It was ten years ago today. The year was 2005, the month was July, the date was the 22nd, and the NHL had been absent from our lives for 310 days. The Bruins were coming off their previous season in which they lead the Northeast with 104 points yet lost to the Canadiens in the first round, and were going into a season with Mike Sullivan as their head coach, and Mike O'Connell as their GM. Joe Thornton had yet to be signed to a three-year, $20-million-dollar extension. He'd also yet to be traded to San Jose. And the hopeful Bruins fans with sophomore superstar Patrice Bergeron were unaware that they were about to bear witness to a massive rebuild that would see their franchise completely flip in the next 72 months, from players to coaches to general managers.
Ten years later, we have eight playoff berths, two Stanley Cup Finals, and one parade of Ducksboats to our name. So what exactly got better? What got worse? Which aspects of Bruins Hockey™ came and went, and which stuck around? How did the Black & Gold go from the basement, to the peak, and back to just falling short of a playoff appearance?
Well dust off your Trapper Keeper, sharpen those No. 2s, and stop huffing your pack of Mr. Sketch markers. We're going to Bruins Summer School! The course is (currently) one class, and the syllabus will look at the Modern Day Bruins. It's a mix of history meets statistics, business and strategy, philosophy and a touch of religion.
Goals For & Goals Against
It's not surprise that bringing in a handful of quality players, and a defensive coach in Claude Julien, has helped the Bruins reduce their GAA over the last ten seasons. What once floated above 3.50 GAA in the Dave Lewis era has consistently been below 2.75 since the 2007-08 season, and has largely been below 2.50 for the most dominant stretch. Having a couple Vezina-winning goaltenders in Tim Thomas and Tuukka Rask also helps to quell the opponents scoring totals. As does bringing in future Hall-of-Fame defenseman Zdeno Chara. But even with a down year in 2014-15, the Bruins were not nearly allowing as many goals as there were a decade ago.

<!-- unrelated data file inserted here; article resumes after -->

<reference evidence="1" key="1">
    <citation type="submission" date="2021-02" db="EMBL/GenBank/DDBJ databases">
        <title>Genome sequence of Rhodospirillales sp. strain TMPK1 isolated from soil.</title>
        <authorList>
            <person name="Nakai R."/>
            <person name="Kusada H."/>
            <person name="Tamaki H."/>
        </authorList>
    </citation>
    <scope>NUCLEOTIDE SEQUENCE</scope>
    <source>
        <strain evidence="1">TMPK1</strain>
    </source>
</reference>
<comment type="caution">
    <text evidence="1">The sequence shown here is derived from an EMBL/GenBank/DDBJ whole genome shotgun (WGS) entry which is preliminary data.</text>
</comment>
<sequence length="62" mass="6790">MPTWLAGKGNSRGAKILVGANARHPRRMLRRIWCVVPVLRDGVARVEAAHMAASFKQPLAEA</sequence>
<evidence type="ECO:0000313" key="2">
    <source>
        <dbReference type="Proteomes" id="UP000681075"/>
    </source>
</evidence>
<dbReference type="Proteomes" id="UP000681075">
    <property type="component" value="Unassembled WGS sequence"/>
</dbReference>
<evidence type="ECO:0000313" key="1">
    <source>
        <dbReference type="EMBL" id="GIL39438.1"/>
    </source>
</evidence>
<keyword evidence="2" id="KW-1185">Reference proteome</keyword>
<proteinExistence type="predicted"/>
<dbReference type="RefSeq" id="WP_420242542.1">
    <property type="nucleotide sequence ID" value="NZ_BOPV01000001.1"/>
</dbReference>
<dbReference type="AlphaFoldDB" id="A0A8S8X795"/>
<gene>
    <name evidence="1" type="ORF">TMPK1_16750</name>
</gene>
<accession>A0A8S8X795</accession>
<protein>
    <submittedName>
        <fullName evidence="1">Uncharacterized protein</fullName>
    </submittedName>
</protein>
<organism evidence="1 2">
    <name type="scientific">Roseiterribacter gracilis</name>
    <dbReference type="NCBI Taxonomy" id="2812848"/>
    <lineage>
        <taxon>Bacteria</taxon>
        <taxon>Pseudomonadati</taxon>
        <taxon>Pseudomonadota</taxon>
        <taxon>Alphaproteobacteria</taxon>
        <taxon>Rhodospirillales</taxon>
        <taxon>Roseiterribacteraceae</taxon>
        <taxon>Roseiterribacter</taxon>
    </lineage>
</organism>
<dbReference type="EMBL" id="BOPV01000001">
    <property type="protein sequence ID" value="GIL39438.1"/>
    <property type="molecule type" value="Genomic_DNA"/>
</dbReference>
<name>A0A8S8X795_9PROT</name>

Scoring on the other hand has been a roller coaster. As expected, transitioning from Mike Sullivan to Dave Lewis to Claude Julien deflated their goal totals from 2005-06 to 2007-08. But that was before the breakout season in 2008-09, where the Bruins finished one point away from a President's Trophy, and took the top seed in the Eastern Conference. With Marc Savard leading the team, and Phil Kessel netting the highest goal total for a Bruin since Glen Murray in 2002-03, the Bruins took the city by storm, and revitalized hockey in Boston. The team then fell back to earth in 2009-10 with their lowest scoring team of the last ten years, and have been up and down literally ever since. It seems as though the team follows up a great year with an anemic year when it comes to putting the puck in the net. Thankfully for us, this totally scientific and fool-proof analysis would project 2015-16 to be a high-scoring year for the Black & Gold.
It's no surprise to most Bruins fans that when the team was taken over by Jeff Gorton briefly and subsequently Peter Chiarelli in 2006-07, the team started to slowly get better. They made the playoffs in Chiarelli's 2nd season in 2007-08 and every year after until the 2014-15 season. Their point percentage never dropped below .550, and the team on the whole has challenged for the playoffs, and even a couple Stanley Cups.